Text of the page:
In 2003, when outgoing Principal Heather Munroe-Blum began her first of two five-year terms at McGill, her first meeting with student organizations touched on issues that still ring true today.
“I think the contribution of students to the total costs of student education is extraordinarily modest,” she told SSMU Council at that meeting. Such a comment would not be out of place nowadays.
Ten years later, as she prepares to pass the baton to Suzanne Fortier, Munroe-Blum’s term has seen recurring themes surrounding issues like university funding and labour negotiations, constituting an overarching shift in the University’s top priorities that will have repercussions for a long time to come.
Munroe-Blum began her term with the explicit goal of unfreezing tuition rates to allow for increases, while at the same time lobbying for additional funding from the Quebec government. She quickly went to work to achieve these goals.
In her second year of office, Munroe-Blum oversaw the privatization of international tuition, which allowed for significant increases in rates up to 8 per cent a year, and petitioned the Quebec government to lift its former freeze on rates for in-province students. Despite widespread student mobilization against tuition increases since 2012, Munroe-Blum has continued to push for their implementation, and most recently has started a campaign against $38 million in budget cuts imposed by the Quebec government.
Privatization of tuition fees continued in 2009, with the Desautels Faculty of Management MBA program. The administration turned down provincial budgetary subsidies in favour of charging its own tuition rates, which were raised to $29,500 at the time. This engendered a 1,663 per cent hike for in-province students – a move that sparked outrage amongst the Quebec community.
Munroe-Blum has also overseen significant changes in University and administration structure. In 2004, she personally drove a significant restructuring of McGill’s Board of Governors (BoG). In the name of efficiency, the BoG’s body was cut in half, from 45 to 25 members. Student voting seats went from four to two, with the non-voting seat reserved for the SSMU President eliminated. Today, there is one undergraduate seat which is appointed by SSMU. This voting seat is usually held by – but not reserved for – the SSMU President.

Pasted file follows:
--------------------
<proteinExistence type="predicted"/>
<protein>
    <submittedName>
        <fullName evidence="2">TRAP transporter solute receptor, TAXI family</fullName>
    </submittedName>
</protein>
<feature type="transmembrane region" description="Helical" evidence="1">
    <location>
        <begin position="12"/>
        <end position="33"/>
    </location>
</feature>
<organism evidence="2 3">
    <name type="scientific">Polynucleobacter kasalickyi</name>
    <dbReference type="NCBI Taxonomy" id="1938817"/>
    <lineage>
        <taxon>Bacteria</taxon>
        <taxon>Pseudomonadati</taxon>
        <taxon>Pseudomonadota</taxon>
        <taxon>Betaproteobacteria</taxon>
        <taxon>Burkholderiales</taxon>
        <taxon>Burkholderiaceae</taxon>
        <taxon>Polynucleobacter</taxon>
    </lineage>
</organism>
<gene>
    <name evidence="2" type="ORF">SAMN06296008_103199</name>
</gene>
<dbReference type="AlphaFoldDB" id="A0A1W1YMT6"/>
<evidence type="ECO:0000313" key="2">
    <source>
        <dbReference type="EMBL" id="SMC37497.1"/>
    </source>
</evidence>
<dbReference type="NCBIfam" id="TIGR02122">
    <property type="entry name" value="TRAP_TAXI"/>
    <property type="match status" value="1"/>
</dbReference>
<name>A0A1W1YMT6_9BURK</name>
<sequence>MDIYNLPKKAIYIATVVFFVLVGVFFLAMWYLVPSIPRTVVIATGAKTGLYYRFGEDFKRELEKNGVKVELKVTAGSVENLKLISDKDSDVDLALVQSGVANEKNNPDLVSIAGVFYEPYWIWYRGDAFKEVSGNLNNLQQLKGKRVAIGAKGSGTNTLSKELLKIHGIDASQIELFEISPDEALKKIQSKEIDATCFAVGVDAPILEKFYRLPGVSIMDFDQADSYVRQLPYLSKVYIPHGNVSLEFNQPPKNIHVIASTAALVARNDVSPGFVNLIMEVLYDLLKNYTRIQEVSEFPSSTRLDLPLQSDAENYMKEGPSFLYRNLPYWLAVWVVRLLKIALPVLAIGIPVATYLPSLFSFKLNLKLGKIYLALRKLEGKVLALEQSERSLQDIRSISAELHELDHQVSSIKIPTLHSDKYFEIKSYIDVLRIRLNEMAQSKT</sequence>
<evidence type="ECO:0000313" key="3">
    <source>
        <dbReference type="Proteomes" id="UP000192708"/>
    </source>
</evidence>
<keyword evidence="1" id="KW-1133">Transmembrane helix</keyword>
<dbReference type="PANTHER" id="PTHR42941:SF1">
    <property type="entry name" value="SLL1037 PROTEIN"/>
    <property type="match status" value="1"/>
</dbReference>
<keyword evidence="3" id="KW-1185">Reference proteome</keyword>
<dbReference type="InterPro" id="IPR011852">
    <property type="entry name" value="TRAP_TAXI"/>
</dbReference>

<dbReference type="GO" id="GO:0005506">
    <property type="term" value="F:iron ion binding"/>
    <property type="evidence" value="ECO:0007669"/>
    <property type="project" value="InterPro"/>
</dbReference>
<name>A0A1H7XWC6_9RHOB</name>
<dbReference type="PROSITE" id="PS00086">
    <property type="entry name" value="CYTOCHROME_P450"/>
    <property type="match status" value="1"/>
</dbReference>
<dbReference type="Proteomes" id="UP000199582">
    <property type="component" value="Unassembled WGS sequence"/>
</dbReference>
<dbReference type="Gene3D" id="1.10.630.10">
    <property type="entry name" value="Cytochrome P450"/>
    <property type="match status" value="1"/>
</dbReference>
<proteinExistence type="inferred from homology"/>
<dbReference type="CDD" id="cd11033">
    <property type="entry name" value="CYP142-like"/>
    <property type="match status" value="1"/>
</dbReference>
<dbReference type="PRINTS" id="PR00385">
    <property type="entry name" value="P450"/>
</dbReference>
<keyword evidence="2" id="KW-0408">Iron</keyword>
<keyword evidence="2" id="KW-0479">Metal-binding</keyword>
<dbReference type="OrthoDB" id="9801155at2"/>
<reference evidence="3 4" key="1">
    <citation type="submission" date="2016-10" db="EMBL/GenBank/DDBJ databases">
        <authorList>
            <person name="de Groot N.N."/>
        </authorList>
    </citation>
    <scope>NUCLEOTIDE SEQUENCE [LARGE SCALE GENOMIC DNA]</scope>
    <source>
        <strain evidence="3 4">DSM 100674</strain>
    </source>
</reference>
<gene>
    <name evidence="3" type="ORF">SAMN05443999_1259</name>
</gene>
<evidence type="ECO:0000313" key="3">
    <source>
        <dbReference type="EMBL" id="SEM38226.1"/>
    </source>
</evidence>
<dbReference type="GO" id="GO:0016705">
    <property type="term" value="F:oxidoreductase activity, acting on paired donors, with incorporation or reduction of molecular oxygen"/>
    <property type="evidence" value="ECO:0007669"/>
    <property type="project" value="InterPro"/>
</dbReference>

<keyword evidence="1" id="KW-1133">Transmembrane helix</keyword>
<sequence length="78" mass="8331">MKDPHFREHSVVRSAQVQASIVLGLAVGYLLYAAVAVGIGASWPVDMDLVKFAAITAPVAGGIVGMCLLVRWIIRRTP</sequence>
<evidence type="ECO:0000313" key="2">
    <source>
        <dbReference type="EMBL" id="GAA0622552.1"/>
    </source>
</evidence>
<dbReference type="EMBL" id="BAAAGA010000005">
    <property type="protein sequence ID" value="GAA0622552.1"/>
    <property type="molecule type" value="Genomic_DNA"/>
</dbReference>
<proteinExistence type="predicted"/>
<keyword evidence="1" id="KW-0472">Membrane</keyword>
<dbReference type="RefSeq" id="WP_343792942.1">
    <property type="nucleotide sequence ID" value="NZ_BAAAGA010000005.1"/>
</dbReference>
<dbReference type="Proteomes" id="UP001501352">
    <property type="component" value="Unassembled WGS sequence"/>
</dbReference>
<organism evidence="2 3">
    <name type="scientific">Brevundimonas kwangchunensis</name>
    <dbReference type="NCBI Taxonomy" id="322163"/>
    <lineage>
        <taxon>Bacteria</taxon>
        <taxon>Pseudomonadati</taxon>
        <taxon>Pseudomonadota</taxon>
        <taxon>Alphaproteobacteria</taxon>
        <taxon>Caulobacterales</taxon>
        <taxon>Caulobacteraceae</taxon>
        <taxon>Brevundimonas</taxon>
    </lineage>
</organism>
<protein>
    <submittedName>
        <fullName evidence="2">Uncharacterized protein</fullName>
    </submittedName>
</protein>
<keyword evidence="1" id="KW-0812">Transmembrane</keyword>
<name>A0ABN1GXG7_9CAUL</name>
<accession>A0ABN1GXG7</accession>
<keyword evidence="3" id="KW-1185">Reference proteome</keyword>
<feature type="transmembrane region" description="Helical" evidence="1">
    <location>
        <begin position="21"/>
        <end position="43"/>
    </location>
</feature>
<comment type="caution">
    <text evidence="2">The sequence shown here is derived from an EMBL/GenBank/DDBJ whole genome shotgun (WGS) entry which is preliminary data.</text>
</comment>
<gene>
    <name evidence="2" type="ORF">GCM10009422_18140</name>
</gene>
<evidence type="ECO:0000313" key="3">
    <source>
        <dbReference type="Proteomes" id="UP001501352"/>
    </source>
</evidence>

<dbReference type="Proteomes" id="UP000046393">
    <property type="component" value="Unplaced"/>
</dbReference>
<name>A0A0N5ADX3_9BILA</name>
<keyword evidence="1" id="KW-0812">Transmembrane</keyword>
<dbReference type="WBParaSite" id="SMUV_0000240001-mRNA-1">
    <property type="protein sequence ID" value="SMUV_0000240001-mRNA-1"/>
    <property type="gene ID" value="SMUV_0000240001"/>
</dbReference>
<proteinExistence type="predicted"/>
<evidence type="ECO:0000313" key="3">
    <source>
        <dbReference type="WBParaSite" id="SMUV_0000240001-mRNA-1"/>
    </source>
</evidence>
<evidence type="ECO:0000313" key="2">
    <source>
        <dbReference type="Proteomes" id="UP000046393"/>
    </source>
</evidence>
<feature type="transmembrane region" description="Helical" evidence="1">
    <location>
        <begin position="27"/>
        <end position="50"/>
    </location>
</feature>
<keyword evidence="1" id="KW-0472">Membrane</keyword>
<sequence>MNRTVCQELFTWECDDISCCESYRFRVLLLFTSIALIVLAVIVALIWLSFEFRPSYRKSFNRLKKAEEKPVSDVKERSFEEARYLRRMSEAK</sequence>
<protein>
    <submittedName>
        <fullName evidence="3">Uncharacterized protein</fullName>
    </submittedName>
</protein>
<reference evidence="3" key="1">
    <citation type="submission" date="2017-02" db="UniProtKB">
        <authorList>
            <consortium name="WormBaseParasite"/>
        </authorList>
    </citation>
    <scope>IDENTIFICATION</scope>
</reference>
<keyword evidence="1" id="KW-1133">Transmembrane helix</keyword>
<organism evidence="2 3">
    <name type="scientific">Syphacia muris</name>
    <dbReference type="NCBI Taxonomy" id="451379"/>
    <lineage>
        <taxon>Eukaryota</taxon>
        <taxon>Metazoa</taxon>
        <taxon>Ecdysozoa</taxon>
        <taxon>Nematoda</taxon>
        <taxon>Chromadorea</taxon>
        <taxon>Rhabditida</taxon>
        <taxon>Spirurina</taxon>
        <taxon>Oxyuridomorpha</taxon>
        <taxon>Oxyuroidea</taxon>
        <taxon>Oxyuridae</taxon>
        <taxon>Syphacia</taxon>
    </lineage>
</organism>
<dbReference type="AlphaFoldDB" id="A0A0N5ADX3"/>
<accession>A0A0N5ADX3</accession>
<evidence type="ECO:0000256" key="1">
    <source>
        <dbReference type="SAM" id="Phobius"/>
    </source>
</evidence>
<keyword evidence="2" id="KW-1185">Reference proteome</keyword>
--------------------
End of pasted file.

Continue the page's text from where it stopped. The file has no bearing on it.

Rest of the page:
Seemingly innocuous changes, such as the implementation of the Principal’s Task Force in winter 2006, led to frustration within the student body – questions directed at the administration involving contentious issues such as the eviction of SACOMSS (Sexual Assault Centre of McGill Students’ Society) from its former setting often met the deflective statement, “The task force is looking into it.”
The privatization of university resources has been another source of controversy: from the renaming of the Faculty of Music in 2005 due to a $20 million donation from businessman Seymour Schulich to debate over the University’s involvement in investing in 645 publicly-traded corporations, including 14 directly involved in tar sands, Munroe-Blum has been accused of pushing priorities oriented toward a more business-friendly model.
This falls in line with other conflicts, including tensions with labour unions such as the McGill University Non-Academic Certified Association (MUNACA) and Association of McGill University Support Employees (AMUSE). MUNACA went on strike during the Fall 2011 semester, eventually ratifying a collective agreement with the administration at the end of that year.
Ultimately, Munroe-Blum’s term has been characterized by several overarching narratives, often perceived as oriented toward the administration rather than the student body. Certainly, not all reforms have been for the worse – such as the creation of the Arts & Science degree in 2004, among other new programs – and a mere half-page cannot begin to cover the lengthy reforms undertaken during her term. But as students face steeper fees for fewer services and hostility from the administration on a variety of issues, it remains essential to question, critique, and challenge the initiatives taken by the administration over the past ten years.